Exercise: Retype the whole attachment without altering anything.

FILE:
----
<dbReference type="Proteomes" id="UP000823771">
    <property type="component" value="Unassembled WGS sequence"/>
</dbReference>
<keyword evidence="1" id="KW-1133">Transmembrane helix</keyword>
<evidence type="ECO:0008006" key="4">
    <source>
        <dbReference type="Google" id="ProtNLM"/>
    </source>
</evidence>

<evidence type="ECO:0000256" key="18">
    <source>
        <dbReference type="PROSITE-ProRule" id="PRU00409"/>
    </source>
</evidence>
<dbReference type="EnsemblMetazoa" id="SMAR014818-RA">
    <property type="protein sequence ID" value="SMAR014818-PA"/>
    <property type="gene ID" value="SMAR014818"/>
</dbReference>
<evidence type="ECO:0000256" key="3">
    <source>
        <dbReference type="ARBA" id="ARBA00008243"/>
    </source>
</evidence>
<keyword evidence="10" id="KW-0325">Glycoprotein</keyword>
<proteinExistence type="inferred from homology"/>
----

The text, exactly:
<dbReference type="Proteomes" id="UP000823771">
    <property type="component" value="Unassembled WGS sequence"/>
</dbReference>
<keyword evidence="1" id="KW-1133">Transmembrane helix</keyword>
<evidence type="ECO:0008006" key="4">
    <source>
        <dbReference type="Google" id="ProtNLM"/>
    </source>
</evidence>

<evidence type="ECO:0000256" key="18">
    <source>
        <dbReference type="PROSITE-ProRule" id="PRU00409"/>
    </source>
</evidence>
<dbReference type="EnsemblMetazoa" id="SMAR014818-RA">
    <property type="protein sequence ID" value="SMAR014818-PA"/>
    <property type="gene ID" value="SMAR014818"/>
</dbReference>
<evidence type="ECO:0000256" key="3">
    <source>
        <dbReference type="ARBA" id="ARBA00008243"/>
    </source>
</evidence>
<keyword evidence="10" id="KW-0325">Glycoprotein</keyword>
<proteinExistence type="inferred from homology"/>